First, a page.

2.      One file with CREATE TABLE statements, called CREATE.SQL.

3.      One file with INSERT statements, called INSERT.SQL.

4.      One file with all the CREATE PROCEDURE/FUNCTION/TRIGGER statements, called Create_Procs.SQL.

c.       Testing Phase

5.      One or more SQL script files called TESTnn.SQL which help do the testing of your project. (Use SQL*Plus for this)

6.      It should include User Prompts and Pauses indicative of how the project is progressing. (brief comprehensive messages score more than long meandering narratives)

7.      All output should be ‘SPOOLed’ to an output file, which can be perused offline to determine what happened step-by-step in the project.

8.      If you can provide a script file that can do all of the above (and still not confuse the tester/user), then call the file as 'AUTORUN.SQL'. If not then make the instructions in the 'README.TXT' very explicit.

d.      Clean-Up Phase

9.      Only one DELETE.SQL script files that will DELETE all the database objects (tables, SP, SF, Triggers, or View) created above.  (Remember View’s are not dropped with the DROP TABLE… CASCADE….. command)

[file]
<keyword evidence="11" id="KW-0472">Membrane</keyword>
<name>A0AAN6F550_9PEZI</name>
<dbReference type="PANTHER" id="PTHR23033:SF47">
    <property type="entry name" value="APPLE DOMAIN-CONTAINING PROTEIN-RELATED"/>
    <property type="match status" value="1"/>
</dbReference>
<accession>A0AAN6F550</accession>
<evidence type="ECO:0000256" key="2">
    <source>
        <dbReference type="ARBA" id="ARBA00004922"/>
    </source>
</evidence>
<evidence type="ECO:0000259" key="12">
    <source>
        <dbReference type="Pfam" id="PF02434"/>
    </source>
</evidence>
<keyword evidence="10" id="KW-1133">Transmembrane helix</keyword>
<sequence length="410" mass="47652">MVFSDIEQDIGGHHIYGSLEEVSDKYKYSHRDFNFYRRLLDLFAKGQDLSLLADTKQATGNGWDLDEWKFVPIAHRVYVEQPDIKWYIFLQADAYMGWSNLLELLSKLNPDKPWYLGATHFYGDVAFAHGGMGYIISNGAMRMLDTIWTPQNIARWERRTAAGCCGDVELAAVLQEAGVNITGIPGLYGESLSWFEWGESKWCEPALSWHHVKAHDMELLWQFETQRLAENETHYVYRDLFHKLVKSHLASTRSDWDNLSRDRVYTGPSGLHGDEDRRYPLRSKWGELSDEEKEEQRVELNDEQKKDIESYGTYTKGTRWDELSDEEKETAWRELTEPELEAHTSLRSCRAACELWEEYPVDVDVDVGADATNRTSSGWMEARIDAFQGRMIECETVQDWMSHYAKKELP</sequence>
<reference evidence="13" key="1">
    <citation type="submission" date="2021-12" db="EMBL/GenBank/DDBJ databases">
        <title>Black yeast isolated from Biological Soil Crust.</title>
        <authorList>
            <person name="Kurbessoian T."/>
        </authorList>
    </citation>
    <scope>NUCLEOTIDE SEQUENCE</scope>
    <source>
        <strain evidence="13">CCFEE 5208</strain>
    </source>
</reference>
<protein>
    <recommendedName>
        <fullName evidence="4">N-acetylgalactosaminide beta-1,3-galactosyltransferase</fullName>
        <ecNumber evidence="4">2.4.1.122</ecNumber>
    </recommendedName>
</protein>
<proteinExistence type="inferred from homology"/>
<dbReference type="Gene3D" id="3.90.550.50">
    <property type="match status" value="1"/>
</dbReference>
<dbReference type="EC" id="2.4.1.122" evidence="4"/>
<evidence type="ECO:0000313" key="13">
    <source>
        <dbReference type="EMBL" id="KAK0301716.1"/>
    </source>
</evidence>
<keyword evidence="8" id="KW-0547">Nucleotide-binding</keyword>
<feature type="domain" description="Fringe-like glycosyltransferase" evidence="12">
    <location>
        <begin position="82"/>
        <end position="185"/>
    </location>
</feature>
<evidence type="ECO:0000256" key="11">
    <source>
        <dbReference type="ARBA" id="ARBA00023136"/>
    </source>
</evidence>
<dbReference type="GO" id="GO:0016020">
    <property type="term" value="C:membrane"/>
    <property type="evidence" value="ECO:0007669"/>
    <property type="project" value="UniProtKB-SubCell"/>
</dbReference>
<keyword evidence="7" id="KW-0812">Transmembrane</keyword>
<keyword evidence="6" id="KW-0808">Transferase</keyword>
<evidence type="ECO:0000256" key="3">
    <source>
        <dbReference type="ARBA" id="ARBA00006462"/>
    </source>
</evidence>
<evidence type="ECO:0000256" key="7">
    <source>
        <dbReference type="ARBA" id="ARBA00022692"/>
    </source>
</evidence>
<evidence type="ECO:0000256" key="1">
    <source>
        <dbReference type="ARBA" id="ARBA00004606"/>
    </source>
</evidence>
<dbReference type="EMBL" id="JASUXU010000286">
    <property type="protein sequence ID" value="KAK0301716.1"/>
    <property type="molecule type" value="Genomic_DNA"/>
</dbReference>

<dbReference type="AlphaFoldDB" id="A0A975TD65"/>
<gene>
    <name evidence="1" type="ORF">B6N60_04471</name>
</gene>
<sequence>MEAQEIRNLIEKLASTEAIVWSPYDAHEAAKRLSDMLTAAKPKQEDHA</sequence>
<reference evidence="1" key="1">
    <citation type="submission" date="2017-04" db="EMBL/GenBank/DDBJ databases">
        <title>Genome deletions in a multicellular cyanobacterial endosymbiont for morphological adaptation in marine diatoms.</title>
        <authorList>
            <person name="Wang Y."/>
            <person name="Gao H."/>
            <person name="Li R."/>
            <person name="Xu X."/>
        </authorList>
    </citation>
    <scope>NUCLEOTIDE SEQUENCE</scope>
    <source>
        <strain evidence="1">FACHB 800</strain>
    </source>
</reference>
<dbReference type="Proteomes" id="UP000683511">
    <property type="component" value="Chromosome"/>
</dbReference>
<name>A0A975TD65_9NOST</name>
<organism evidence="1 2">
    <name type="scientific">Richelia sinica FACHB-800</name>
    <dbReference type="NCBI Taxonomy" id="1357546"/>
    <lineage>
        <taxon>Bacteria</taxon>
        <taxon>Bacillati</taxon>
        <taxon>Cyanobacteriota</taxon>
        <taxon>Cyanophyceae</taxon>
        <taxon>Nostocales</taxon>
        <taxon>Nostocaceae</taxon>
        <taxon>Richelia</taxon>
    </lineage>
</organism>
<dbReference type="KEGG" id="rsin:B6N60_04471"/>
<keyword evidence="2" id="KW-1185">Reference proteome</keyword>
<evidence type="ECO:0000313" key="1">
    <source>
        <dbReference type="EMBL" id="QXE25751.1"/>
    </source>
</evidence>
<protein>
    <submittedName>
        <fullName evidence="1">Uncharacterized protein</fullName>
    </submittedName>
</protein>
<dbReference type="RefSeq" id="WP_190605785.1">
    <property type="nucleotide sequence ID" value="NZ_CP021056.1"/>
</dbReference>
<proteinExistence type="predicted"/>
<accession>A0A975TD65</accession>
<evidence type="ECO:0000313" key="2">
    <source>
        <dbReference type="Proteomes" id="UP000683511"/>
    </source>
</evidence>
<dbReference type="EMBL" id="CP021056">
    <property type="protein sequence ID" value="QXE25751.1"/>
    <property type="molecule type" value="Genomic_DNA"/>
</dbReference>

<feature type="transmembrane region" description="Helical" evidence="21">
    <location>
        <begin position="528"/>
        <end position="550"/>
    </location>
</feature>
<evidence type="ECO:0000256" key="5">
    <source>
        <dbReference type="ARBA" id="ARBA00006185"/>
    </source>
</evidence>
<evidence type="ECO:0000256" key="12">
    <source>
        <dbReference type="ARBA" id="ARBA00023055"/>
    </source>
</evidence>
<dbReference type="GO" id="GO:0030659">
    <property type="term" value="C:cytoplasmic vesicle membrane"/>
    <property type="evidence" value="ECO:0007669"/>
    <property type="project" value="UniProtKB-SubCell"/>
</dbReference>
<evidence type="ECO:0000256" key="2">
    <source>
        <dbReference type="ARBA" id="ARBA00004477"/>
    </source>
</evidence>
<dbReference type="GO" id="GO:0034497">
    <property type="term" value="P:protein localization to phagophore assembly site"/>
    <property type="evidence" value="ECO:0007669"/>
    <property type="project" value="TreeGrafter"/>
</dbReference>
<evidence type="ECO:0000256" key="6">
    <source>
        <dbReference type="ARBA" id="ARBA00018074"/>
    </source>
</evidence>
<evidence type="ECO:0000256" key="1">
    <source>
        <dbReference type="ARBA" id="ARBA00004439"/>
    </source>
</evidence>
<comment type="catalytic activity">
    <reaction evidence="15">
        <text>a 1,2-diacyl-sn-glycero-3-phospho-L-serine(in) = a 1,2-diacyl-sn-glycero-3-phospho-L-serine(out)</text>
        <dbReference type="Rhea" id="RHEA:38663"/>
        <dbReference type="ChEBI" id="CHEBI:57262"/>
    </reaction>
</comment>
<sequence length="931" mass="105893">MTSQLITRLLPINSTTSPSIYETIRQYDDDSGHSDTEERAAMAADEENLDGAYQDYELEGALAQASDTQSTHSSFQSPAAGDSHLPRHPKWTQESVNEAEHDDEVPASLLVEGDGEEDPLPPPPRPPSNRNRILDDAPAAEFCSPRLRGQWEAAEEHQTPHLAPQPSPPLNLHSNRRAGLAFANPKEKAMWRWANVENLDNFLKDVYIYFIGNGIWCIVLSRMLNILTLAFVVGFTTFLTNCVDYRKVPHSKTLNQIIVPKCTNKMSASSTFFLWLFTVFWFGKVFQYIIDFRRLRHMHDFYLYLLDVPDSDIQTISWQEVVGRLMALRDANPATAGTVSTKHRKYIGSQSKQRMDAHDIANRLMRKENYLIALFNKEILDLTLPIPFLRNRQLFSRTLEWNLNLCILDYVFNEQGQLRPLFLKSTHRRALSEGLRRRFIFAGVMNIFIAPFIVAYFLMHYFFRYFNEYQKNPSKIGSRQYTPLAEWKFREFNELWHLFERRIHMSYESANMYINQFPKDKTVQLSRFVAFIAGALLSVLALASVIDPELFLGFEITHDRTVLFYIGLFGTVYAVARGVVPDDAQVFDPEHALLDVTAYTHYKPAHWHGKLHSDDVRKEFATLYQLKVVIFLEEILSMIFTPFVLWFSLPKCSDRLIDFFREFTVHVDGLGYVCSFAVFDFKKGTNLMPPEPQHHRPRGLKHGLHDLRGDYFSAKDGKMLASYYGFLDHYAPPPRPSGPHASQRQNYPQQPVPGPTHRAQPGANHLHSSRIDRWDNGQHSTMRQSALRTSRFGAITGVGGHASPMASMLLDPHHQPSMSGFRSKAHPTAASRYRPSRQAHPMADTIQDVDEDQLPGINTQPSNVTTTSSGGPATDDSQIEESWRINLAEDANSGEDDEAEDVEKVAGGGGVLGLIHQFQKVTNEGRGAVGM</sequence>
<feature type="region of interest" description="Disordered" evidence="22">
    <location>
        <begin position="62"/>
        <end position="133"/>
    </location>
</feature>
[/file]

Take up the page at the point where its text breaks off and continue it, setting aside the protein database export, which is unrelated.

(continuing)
Tips to Success:

1)      Spelling, grammar, etc. counts.

2)      Well written ReadME.Txt, which does not confuse the user,

3)      Project paper must be paginated.

4)      Not following this structure COMPLETELY will result in the loss of one grade.

5)      Softcopy of this structure is available on the CRCSERV5 folder.

6)      Triggers named appropriately (_BIUR, _AIDUR, _ADS, _BIDS, etc),

7)      TESTnn.SQL file works as detailed in ReadMe.txt,

8)      Brief comprehensive output messages from the Tester files will score more than long meandering narratives,

9)      Testing Script works as detailed in either the ReadMe.txt or in the TestInstructions.txt file,

10)  Cleanup phase leaves the user session truly ‘cleaned’ out for next group’s testing.